Regardless of the situation, this conversation is key to your business’ sales discovery process and moving qualified leads through your agency’s funnel. Here are some essentials to keep in mind when prepping to talk about project budgets.

Do it as early as possible

While you may not want to request an exact figure during your first client interaction, you can’t wait too long. You need this estimate before you draft and present a complete proposal. Addressing budget as soon as possible will save both you and your client time and ensure you’re on the same page. From there, you can set realistic expectations, catering your services to best meet their resources.

Talk to the right person

This might seem like a no-brainer, but it’s often overlooked. Make sure your client contact is familiar with the project specs, allotted budget, as well as authorized to make important decisions in a timely fashion.

Share your approach to the work

Your client is learning about you, just as much as you’re learning about them, their project, and if you two will be a good fit. Now is a good time to clearly communicate your services as well as your work process. This is critical to building client trust, outlining project goals and expectations, and developing a solid foundation for when you actually talk money.

Showcase exemplars from your portfolio

Let’s face it, we’re visual creatures. Give your client a taste of what they’re getting for their money. Show examples from your portfolio that are similar to their project. Let them explore these websites, ask questions, discuss the challenges you faced, and give them reason to believe you’re a smart investment. There’s nothing more powerful than proof of concept.

Have a figure in mind

Once you have a general idea of what your client is looking for and the scope of the project, you should be able to draft a rough budget. Keep in mind, this is exactly that—a draft, not a contract. When sharing your proposal, be ready to outline what your client can expect from each subtask, clarify deadlines, cite industry-standard rates, and more. Some experts suggest “bracketing”, providing a range for a given task or project to allow for greater flexibility.

Don’t overthink it

Having a quote in mind makes budget-oriented conversations simpler. More than that, it will keep you from second-guessing yourself or letting emotions influence the process. Staying focused on your client’s project and its unique demands puts you in a better position to negotiate confidently.

Feel free to negotiate

You may get to a point where you and your client just aren’t in sync about the numbers. In that case, there’s nothing wrong with some good-faith negotiation. Regardless, stand behind the talents of you and your team. Use reviews, testimonials, and concrete examples to make your services and their benefits tangible. If you agree to a lower quote, consider asking for a lengthier timeframe or adjust your services/packages accordingly.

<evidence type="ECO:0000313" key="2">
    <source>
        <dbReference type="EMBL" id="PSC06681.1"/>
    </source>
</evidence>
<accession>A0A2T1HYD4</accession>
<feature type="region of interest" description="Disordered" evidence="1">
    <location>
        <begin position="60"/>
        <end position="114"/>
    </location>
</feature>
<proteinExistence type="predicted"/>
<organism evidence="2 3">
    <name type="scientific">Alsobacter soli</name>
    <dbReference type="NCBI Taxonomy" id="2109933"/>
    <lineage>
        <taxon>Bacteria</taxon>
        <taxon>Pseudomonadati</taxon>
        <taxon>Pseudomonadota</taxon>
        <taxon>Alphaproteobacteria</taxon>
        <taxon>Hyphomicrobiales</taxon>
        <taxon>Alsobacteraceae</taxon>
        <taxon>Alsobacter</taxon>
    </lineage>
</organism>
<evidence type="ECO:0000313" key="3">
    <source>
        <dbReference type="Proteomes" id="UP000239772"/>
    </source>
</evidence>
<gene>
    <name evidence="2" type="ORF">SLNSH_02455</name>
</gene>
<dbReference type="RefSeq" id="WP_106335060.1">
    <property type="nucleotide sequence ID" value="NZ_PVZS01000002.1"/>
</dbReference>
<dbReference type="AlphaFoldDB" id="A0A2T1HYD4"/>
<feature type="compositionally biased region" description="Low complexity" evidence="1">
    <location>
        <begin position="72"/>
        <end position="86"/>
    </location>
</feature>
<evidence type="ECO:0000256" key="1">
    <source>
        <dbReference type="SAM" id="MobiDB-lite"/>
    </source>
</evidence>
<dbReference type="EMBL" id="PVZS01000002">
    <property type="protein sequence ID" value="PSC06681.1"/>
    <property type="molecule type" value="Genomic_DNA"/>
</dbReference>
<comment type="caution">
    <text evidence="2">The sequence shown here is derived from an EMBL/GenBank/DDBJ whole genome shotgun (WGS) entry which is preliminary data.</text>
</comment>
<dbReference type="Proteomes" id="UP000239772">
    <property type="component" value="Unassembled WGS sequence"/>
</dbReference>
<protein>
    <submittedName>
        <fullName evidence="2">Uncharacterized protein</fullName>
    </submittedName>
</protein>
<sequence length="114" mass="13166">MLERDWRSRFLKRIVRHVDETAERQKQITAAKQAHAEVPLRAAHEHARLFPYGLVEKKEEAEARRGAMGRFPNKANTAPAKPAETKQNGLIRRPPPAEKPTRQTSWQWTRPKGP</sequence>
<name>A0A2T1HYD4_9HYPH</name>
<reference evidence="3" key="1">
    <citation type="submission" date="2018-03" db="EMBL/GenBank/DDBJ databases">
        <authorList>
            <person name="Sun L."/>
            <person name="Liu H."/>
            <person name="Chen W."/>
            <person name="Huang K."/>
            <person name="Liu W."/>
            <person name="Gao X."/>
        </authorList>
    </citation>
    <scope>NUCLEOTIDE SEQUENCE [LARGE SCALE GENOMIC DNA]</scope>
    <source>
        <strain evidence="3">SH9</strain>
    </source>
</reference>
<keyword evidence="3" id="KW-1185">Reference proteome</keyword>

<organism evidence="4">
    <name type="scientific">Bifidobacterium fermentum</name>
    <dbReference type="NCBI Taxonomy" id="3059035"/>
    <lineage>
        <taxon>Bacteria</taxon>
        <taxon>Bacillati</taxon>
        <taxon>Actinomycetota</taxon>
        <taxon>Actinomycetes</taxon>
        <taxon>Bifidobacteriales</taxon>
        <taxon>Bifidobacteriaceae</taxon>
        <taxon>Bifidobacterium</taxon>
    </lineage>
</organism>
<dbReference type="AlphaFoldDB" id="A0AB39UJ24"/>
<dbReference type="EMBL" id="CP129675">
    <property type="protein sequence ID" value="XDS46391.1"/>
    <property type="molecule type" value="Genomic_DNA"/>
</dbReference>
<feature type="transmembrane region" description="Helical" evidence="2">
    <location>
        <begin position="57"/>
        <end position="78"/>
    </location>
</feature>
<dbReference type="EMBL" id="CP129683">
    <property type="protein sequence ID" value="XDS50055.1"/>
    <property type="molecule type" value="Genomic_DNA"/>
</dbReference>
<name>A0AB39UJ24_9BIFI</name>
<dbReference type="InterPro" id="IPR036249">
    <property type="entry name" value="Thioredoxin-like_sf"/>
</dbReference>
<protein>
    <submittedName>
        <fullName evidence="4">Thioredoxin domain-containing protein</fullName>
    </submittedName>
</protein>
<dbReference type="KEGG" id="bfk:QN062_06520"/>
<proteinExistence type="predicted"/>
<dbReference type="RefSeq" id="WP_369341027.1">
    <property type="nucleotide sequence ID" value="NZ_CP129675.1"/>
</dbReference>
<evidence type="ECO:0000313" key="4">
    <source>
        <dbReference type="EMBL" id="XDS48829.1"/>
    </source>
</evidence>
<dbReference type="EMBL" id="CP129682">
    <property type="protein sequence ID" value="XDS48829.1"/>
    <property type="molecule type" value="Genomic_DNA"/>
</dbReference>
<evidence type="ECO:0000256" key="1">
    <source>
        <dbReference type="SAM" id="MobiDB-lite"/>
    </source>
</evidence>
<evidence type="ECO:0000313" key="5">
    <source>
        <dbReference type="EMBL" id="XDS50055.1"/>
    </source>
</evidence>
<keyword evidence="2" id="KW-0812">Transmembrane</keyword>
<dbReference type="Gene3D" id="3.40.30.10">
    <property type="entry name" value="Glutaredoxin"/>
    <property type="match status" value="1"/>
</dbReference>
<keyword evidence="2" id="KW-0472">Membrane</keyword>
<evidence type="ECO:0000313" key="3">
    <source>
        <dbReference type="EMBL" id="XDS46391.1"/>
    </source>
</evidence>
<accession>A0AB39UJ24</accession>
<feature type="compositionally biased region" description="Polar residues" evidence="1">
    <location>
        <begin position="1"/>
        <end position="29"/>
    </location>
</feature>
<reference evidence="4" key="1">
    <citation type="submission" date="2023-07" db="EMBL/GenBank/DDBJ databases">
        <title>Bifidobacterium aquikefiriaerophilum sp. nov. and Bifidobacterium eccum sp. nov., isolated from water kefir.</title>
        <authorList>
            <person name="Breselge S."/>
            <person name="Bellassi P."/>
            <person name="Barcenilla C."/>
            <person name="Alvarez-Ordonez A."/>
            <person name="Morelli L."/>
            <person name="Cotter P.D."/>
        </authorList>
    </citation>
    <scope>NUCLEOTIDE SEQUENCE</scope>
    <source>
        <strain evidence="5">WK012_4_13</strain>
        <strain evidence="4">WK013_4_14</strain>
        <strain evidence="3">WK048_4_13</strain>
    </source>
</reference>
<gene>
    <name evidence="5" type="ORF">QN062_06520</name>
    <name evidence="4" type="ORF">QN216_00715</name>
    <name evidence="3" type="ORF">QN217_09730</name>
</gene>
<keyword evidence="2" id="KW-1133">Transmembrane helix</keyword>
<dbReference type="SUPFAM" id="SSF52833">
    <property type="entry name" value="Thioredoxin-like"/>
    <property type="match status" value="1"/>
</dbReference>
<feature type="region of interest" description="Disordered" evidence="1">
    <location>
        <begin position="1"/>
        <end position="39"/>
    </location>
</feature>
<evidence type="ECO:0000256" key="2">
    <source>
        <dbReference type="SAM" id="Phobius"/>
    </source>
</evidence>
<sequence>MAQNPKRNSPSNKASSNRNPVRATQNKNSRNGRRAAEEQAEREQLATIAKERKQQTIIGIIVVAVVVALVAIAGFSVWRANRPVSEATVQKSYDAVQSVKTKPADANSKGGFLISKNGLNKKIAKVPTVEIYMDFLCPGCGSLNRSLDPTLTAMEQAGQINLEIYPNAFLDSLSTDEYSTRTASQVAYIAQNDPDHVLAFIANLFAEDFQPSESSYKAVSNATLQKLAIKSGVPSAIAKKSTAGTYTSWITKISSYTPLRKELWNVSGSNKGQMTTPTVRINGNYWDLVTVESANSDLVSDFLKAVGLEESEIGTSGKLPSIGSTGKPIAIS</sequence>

Stay positive

No matter how well you frame it, budget discussions or negotiations can get tense. You’re talking about money after all. Keep your tone positive and focus on the value you bring. This is a critical part of the sales process and the journey is all about getting to “yes”.

Don’t be afraid to walk away

You can only compromise and negotiate so much. Know when you need to draw the line, or you could sign on for a project that’s more trouble than it’s worth. It’ll be apparent early on whether or not you and your client see eye-to-eye on a project and its price point. Like any courtship, if it’s problematic from the get-go, it’s not likely to get better. Consider cutting your losses and moving on with other leads.

Understand the big picture

Agreeing on a quote is only the beginning of any project and hopefully many more to come. Remember every project sets the stage for more work with your client, or rave reviews that can lead to solid referrals. Let this domino effect work in your favor. Approach every discussion with the bigger picture in mind—you’re building lasting client relationships and a strong professional reputation.

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4. Budget planning in project management

Breaking large projects into smaller more manageable parts can serve as a guide for what needs to be done. This common technique, known as work breakdown structure (WBS), ensures all aspects of your project are aligned while improving productivity. Think of it as your project blueprint, containing all tasks, costs, and deadlines.

There are 2 approaches to the WBS model of project management, one focused on deliverables and the other on phases. The first approach works best when you want to highlight the relationship between deliverables and the work required, while the latter approach specifies deliverables unique to each phase of a project. Choosing a model simply comes down to personal preference—what makes the project manageable for you.

10 tips to effective project management

1. Define expectations

2. Be thorough

3. Use precedent

4. Stay connected

5. Expand your toolkit

6. Set measurable key performance indicators (KPIs)

7. Emphasize return on investment (ROI)

8. Involve key stakeholders

9. Expect the unexpected

10. Review and revise constantly